What is SQL?
SQL (Structured Query Language) is a standard language designed for maintaining the data in a relational database management system. With SQL, you can easily create and manage the data, create the tables, update or modify records in the databases, etc. A database is a table that consists of rows and columns. SQL is useful to retrieve specific information from the databases that are further used for analysis.
Why learn SQL?
Structured Query Language (SQL) is the go-to language for an engineer, business analyst, etc., to communicate with databases. If you're looking to learn SQL, there are several reasons why you should consider it.
- Firstly, with SQL, you can communicate directly with the databases without manipulating or organising data by hand. This means you can extract the exact information from the databases you need.
- Additionally, the procedure or logic to solve a problem related to the database is written in SQL query and not lost in manual copies, saving you a lot of time and effort.
- Learning SQL can also help you quickly fix and find errors in your process. Using the SQL language, you can quickly and efficiently debug your code and ensure your queries are running as intended.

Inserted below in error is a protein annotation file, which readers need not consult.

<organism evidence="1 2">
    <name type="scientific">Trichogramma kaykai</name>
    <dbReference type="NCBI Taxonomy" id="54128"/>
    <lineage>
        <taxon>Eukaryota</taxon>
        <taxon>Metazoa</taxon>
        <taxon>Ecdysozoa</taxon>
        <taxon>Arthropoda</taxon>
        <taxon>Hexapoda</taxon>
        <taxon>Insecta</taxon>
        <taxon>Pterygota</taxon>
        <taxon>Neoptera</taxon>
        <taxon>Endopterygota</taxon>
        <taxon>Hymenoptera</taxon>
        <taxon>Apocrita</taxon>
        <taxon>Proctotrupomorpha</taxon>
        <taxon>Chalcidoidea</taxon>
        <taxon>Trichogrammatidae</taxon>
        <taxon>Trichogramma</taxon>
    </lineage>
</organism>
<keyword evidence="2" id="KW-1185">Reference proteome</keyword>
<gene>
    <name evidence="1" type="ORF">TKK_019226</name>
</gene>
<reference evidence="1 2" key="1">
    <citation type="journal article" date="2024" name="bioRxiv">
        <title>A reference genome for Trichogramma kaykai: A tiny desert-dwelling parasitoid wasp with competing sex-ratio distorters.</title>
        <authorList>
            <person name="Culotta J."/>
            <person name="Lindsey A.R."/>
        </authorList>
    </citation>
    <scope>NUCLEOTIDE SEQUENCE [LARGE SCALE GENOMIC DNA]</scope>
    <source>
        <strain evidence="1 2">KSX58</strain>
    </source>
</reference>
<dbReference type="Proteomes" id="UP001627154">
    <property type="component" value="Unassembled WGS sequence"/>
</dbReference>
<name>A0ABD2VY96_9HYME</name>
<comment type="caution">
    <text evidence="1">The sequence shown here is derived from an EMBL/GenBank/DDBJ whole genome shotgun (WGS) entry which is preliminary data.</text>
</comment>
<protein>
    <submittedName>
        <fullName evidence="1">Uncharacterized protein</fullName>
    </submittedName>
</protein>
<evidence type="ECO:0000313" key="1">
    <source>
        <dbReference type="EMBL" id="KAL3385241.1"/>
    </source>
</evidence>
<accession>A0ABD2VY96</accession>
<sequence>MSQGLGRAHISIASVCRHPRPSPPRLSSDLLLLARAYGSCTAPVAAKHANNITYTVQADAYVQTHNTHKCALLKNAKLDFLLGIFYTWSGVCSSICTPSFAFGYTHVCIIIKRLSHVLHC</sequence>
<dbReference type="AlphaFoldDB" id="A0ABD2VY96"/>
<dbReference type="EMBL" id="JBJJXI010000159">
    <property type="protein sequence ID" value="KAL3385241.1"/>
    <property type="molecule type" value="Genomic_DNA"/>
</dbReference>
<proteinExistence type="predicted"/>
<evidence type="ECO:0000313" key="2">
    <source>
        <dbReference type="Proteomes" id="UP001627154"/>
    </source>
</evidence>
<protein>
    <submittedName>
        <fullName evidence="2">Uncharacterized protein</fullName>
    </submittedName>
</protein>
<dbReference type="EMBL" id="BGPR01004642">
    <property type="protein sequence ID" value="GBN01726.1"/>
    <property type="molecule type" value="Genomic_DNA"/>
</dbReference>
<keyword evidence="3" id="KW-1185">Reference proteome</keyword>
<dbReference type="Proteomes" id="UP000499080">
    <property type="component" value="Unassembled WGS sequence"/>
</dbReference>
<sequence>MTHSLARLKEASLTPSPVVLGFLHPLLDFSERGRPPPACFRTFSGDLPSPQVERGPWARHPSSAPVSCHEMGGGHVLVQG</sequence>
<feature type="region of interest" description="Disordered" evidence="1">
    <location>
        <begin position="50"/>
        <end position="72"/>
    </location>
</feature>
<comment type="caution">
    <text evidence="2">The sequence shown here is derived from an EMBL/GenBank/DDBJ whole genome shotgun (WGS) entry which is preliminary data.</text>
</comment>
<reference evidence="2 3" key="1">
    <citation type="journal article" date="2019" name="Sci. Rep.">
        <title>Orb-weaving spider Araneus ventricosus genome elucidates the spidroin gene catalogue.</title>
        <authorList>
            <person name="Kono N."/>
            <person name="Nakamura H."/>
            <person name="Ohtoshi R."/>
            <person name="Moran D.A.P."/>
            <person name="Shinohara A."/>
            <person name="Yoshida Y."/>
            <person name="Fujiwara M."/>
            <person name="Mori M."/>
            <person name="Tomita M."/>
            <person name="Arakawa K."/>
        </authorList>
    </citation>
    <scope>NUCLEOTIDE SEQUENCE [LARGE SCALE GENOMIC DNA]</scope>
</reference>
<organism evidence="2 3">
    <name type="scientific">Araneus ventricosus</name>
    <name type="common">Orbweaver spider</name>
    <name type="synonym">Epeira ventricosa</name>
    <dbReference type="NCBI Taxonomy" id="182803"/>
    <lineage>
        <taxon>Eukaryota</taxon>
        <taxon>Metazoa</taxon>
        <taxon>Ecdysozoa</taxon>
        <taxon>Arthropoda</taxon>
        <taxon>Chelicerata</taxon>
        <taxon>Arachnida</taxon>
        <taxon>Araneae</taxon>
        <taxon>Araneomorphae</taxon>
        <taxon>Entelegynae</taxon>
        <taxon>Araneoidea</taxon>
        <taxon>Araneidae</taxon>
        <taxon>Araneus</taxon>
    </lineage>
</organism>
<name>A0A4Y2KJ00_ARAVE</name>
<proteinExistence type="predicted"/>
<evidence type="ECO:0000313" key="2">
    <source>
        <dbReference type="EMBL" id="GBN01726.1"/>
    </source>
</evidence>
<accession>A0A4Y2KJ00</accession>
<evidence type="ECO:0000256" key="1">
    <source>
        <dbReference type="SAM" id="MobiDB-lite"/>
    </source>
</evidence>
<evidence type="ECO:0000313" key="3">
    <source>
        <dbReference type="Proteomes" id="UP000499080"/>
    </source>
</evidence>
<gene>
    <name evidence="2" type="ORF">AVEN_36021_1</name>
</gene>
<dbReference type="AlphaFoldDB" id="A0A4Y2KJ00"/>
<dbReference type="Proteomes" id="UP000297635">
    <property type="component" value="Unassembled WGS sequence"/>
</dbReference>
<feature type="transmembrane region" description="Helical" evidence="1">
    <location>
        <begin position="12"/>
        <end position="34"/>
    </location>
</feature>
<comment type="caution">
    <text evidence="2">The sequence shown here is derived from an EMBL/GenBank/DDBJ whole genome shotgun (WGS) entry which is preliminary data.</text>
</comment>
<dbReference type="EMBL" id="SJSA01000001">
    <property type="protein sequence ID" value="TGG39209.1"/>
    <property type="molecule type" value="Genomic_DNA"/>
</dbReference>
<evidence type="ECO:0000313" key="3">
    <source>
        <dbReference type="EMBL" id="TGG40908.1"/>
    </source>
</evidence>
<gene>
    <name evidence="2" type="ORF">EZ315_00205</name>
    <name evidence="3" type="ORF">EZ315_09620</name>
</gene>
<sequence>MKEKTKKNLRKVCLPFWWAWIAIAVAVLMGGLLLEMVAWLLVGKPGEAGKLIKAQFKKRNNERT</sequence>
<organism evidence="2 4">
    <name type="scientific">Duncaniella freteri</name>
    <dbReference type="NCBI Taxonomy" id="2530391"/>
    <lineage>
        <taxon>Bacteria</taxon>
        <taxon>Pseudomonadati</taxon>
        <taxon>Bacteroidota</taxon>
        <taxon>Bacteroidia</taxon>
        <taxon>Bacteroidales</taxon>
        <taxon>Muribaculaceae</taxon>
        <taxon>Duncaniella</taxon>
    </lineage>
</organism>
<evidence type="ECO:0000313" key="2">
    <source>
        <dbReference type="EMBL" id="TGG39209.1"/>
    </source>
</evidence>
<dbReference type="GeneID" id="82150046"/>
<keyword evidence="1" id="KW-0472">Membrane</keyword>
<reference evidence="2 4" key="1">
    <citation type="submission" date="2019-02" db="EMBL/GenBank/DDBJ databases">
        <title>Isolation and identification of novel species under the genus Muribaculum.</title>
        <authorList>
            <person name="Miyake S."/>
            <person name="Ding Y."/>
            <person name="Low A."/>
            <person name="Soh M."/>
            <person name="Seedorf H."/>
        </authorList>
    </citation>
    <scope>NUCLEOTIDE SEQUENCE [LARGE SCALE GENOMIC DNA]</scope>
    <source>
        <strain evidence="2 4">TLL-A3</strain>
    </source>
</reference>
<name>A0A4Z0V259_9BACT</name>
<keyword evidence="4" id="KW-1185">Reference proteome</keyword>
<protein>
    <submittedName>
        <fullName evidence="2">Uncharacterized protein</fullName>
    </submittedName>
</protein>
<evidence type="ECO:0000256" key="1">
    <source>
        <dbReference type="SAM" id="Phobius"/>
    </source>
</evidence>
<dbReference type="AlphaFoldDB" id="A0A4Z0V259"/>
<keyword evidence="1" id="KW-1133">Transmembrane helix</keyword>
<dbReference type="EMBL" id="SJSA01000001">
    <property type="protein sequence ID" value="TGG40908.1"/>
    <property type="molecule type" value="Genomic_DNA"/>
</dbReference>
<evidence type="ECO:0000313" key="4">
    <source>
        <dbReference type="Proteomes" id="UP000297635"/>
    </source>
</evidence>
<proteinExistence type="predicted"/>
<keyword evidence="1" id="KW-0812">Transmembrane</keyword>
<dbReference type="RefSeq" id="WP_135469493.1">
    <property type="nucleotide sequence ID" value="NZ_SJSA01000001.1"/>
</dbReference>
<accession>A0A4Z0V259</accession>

If you're interested in learning SQL, you can follow the SQL tutorial on Scaler Topics to get started. Whether you want to improve your data analysis skills or learn a valuable new programming language, SQL is worth considering.
Some SQL commands
SQL, short for Structured Query Language, is a powerful programming language used to communicate with databases. If you're looking to learn SQL, there are several commands you should become familiar with. These include SELECT, INSERT, UPDATE, and DELETE. You can easily manipulate and retrieve data from databases by mastering these SQL commands. Whether you're a beginner or an experienced programmer, you can follow the SQL tutorial on Scaler Topics to learn the SQL language and become proficient.
History of SQL
- IN 1970, Dr. Codd published a paper, "A Relational Model of Data for Large Shared Data Banks" and it may have ended there.
- In 1970s, IBM researchers Raymond Boyce and Donald Chamberlin started working on SQL and they called it SEQUEL (Structured English Query Language).
- The language was created following Edgar Frank Codd's paper, "A Relational Model of Data for Large Shared Data Banks", in 1970. This became the foundation for the relational database system.
- In 1979, IBM released a system called SQL data system and in 1985, IBM released DB2, a relational database management system.
- After that Microsoft released their first version of SQL server in 1987.
Applications of SQL
There are various applications of SQL which are also widely used to govern massive databases.
- SQL is used to create the database, characterize its structure, use it in the applications and afterward dispose it when you are finished with it.
- SQL is used as a Data manipulation language, which means you can use it for keeping up a previously existing database. Hence, it is a great tool/language to change or manipulate the data within the tables.